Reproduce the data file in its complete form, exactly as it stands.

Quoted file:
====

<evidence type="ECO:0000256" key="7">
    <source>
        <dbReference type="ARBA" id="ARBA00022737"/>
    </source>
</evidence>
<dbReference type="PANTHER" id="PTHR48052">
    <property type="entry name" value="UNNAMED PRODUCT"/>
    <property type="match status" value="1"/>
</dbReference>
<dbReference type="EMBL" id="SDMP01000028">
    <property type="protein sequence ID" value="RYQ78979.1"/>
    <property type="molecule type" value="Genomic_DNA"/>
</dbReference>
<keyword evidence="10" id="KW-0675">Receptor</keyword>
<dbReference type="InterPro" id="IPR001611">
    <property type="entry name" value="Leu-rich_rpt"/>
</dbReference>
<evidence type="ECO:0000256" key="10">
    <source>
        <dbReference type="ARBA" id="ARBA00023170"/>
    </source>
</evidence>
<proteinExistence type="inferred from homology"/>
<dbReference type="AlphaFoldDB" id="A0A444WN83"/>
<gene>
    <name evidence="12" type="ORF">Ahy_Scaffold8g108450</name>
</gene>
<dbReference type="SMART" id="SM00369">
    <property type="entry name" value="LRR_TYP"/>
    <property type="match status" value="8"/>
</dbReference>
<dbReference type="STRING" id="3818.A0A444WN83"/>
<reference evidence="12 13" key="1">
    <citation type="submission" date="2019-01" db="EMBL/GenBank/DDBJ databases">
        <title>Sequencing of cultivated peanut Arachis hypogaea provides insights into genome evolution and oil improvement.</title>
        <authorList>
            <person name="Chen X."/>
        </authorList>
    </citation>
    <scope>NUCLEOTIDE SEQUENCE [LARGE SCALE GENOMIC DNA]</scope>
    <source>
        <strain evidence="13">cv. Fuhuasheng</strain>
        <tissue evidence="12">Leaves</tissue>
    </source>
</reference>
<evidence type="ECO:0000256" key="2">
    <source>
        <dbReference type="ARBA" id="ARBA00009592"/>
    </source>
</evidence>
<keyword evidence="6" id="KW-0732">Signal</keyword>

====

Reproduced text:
<evidence type="ECO:0000256" key="7">
    <source>
        <dbReference type="ARBA" id="ARBA00022737"/>
    </source>
</evidence>
<dbReference type="PANTHER" id="PTHR48052">
    <property type="entry name" value="UNNAMED PRODUCT"/>
    <property type="match status" value="1"/>
</dbReference>
<dbReference type="EMBL" id="SDMP01000028">
    <property type="protein sequence ID" value="RYQ78979.1"/>
    <property type="molecule type" value="Genomic_DNA"/>
</dbReference>
<keyword evidence="10" id="KW-0675">Receptor</keyword>
<dbReference type="InterPro" id="IPR001611">
    <property type="entry name" value="Leu-rich_rpt"/>
</dbReference>
<evidence type="ECO:0000256" key="10">
    <source>
        <dbReference type="ARBA" id="ARBA00023170"/>
    </source>
</evidence>
<proteinExistence type="inferred from homology"/>
<dbReference type="AlphaFoldDB" id="A0A444WN83"/>
<gene>
    <name evidence="12" type="ORF">Ahy_Scaffold8g108450</name>
</gene>
<dbReference type="SMART" id="SM00369">
    <property type="entry name" value="LRR_TYP"/>
    <property type="match status" value="8"/>
</dbReference>
<dbReference type="STRING" id="3818.A0A444WN83"/>
<reference evidence="12 13" key="1">
    <citation type="submission" date="2019-01" db="EMBL/GenBank/DDBJ databases">
        <title>Sequencing of cultivated peanut Arachis hypogaea provides insights into genome evolution and oil improvement.</title>
        <authorList>
            <person name="Chen X."/>
        </authorList>
    </citation>
    <scope>NUCLEOTIDE SEQUENCE [LARGE SCALE GENOMIC DNA]</scope>
    <source>
        <strain evidence="13">cv. Fuhuasheng</strain>
        <tissue evidence="12">Leaves</tissue>
    </source>
</reference>
<evidence type="ECO:0000256" key="2">
    <source>
        <dbReference type="ARBA" id="ARBA00009592"/>
    </source>
</evidence>
<keyword evidence="6" id="KW-0732">Signal</keyword>